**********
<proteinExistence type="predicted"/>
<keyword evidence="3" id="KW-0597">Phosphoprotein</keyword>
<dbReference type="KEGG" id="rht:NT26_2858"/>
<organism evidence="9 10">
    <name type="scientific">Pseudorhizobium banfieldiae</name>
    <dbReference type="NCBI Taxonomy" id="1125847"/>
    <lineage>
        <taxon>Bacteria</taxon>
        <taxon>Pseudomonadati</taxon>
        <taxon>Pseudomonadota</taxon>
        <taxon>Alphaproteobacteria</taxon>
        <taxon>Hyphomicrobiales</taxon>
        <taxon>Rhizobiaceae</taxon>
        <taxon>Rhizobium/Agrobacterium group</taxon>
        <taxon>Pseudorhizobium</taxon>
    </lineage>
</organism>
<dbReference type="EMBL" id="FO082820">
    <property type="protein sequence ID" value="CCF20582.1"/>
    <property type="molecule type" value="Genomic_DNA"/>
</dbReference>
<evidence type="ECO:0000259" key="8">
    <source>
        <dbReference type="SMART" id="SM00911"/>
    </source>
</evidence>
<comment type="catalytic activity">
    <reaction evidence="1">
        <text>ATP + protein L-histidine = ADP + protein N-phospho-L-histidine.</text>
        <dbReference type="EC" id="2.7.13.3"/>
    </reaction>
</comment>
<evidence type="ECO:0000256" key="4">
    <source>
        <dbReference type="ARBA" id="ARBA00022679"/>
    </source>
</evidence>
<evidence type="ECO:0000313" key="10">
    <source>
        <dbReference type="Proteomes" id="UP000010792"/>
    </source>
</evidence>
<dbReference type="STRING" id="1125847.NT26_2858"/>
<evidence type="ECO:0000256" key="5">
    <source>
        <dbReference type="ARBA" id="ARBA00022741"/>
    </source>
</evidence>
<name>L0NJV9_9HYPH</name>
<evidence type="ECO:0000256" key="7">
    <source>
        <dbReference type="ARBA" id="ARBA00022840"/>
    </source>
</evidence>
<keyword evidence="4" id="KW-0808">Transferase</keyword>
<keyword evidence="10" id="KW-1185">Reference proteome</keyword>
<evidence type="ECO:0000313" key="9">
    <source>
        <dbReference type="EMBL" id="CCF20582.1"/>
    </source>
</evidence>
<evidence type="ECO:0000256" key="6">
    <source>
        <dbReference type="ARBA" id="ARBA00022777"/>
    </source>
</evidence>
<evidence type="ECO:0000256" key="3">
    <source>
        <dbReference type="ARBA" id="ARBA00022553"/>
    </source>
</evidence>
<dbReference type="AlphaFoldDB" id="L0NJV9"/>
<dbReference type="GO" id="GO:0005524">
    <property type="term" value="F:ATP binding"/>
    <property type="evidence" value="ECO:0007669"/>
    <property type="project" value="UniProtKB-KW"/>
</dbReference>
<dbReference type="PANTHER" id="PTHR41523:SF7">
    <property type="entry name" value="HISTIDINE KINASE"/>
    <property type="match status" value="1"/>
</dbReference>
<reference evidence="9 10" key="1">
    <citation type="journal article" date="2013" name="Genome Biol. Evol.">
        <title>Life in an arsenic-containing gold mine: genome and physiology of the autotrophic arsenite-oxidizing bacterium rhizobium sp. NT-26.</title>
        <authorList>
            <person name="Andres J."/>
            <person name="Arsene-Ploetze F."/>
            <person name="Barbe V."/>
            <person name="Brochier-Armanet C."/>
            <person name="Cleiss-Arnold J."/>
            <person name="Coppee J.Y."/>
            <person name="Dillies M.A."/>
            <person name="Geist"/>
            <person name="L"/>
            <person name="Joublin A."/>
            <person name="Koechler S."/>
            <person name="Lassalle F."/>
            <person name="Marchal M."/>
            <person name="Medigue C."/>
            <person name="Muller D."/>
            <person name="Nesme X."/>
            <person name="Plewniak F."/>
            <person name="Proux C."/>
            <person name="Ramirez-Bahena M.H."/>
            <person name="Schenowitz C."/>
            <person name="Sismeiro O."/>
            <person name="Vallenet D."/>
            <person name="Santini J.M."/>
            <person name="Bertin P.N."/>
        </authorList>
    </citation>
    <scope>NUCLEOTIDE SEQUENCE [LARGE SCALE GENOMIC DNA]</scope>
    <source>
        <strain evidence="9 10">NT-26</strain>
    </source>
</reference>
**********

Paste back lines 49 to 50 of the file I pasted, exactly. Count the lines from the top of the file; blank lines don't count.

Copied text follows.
<name>L0NJV9_9HYPH</name>
<evidence type="ECO:0000256" key="7">